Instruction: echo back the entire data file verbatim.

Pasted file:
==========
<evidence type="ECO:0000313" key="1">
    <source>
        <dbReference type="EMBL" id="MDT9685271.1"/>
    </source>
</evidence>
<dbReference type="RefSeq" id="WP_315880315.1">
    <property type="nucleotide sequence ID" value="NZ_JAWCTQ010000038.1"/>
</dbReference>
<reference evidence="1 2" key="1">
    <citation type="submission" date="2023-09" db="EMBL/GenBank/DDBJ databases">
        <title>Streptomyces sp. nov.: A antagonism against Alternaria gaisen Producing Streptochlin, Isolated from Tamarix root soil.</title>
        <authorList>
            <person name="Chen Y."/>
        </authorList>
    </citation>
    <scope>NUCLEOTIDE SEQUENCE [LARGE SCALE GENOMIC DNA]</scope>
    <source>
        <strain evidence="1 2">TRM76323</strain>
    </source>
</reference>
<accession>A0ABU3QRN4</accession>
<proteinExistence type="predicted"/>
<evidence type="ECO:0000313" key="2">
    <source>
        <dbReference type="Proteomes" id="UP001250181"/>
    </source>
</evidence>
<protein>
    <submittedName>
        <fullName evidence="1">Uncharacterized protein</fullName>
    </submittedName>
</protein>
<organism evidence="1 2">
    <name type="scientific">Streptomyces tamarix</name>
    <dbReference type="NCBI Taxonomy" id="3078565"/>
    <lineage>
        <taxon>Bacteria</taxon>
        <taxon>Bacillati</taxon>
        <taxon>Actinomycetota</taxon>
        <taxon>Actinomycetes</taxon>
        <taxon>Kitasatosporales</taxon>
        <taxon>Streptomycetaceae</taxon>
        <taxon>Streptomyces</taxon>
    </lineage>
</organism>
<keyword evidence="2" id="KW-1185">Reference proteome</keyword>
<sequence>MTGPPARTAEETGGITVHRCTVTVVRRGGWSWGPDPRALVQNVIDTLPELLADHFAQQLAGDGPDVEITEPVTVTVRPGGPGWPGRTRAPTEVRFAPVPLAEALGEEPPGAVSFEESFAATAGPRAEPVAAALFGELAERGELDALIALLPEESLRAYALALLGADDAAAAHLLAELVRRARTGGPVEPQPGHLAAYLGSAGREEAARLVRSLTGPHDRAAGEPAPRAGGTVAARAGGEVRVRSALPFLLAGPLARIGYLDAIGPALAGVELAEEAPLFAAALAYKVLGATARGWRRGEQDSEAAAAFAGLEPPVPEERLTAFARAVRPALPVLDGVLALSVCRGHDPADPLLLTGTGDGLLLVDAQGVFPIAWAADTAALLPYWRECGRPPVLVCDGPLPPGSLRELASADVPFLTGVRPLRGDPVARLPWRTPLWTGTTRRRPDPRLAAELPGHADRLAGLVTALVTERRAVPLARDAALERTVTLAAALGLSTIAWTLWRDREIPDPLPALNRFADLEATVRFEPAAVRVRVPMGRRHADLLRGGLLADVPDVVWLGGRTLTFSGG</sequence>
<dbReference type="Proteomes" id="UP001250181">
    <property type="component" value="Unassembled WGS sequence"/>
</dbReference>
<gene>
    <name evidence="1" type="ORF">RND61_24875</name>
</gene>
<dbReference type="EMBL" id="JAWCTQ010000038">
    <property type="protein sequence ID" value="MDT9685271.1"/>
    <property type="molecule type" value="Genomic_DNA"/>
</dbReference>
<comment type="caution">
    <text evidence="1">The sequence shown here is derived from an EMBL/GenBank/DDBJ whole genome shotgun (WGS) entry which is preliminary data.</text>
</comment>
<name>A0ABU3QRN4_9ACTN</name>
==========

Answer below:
<evidence type="ECO:0000313" key="1">
    <source>
        <dbReference type="EMBL" id="MDT9685271.1"/>
    </source>
</evidence>
<dbReference type="RefSeq" id="WP_315880315.1">
    <property type="nucleotide sequence ID" value="NZ_JAWCTQ010000038.1"/>
</dbReference>
<reference evidence="1 2" key="1">
    <citation type="submission" date="2023-09" db="EMBL/GenBank/DDBJ databases">
        <title>Streptomyces sp. nov.: A antagonism against Alternaria gaisen Producing Streptochlin, Isolated from Tamarix root soil.</title>
        <authorList>
            <person name="Chen Y."/>
        </authorList>
    </citation>
    <scope>NUCLEOTIDE SEQUENCE [LARGE SCALE GENOMIC DNA]</scope>
    <source>
        <strain evidence="1 2">TRM76323</strain>
    </source>
</reference>
<accession>A0ABU3QRN4</accession>
<proteinExistence type="predicted"/>
<evidence type="ECO:0000313" key="2">
    <source>
        <dbReference type="Proteomes" id="UP001250181"/>
    </source>
</evidence>
<protein>
    <submittedName>
        <fullName evidence="1">Uncharacterized protein</fullName>
    </submittedName>
</protein>
<organism evidence="1 2">
    <name type="scientific">Streptomyces tamarix</name>
    <dbReference type="NCBI Taxonomy" id="3078565"/>
    <lineage>
        <taxon>Bacteria</taxon>
        <taxon>Bacillati</taxon>
        <taxon>Actinomycetota</taxon>
        <taxon>Actinomycetes</taxon>
        <taxon>Kitasatosporales</taxon>
        <taxon>Streptomycetaceae</taxon>
        <taxon>Streptomyces</taxon>
    </lineage>
</organism>
<keyword evidence="2" id="KW-1185">Reference proteome</keyword>
<sequence>MTGPPARTAEETGGITVHRCTVTVVRRGGWSWGPDPRALVQNVIDTLPELLADHFAQQLAGDGPDVEITEPVTVTVRPGGPGWPGRTRAPTEVRFAPVPLAEALGEEPPGAVSFEESFAATAGPRAEPVAAALFGELAERGELDALIALLPEESLRAYALALLGADDAAAAHLLAELVRRARTGGPVEPQPGHLAAYLGSAGREEAARLVRSLTGPHDRAAGEPAPRAGGTVAARAGGEVRVRSALPFLLAGPLARIGYLDAIGPALAGVELAEEAPLFAAALAYKVLGATARGWRRGEQDSEAAAAFAGLEPPVPEERLTAFARAVRPALPVLDGVLALSVCRGHDPADPLLLTGTGDGLLLVDAQGVFPIAWAADTAALLPYWRECGRPPVLVCDGPLPPGSLRELASADVPFLTGVRPLRGDPVARLPWRTPLWTGTTRRRPDPRLAAELPGHADRLAGLVTALVTERRAVPLARDAALERTVTLAAALGLSTIAWTLWRDREIPDPLPALNRFADLEATVRFEPAAVRVRVPMGRRHADLLRGGLLADVPDVVWLGGRTLTFSGG</sequence>
<dbReference type="Proteomes" id="UP001250181">
    <property type="component" value="Unassembled WGS sequence"/>
</dbReference>
<gene>
    <name evidence="1" type="ORF">RND61_24875</name>
</gene>
<dbReference type="EMBL" id="JAWCTQ010000038">
    <property type="protein sequence ID" value="MDT9685271.1"/>
    <property type="molecule type" value="Genomic_DNA"/>
</dbReference>
<comment type="caution">
    <text evidence="1">The sequence shown here is derived from an EMBL/GenBank/DDBJ whole genome shotgun (WGS) entry which is preliminary data.</text>
</comment>
<name>A0ABU3QRN4_9ACTN</name>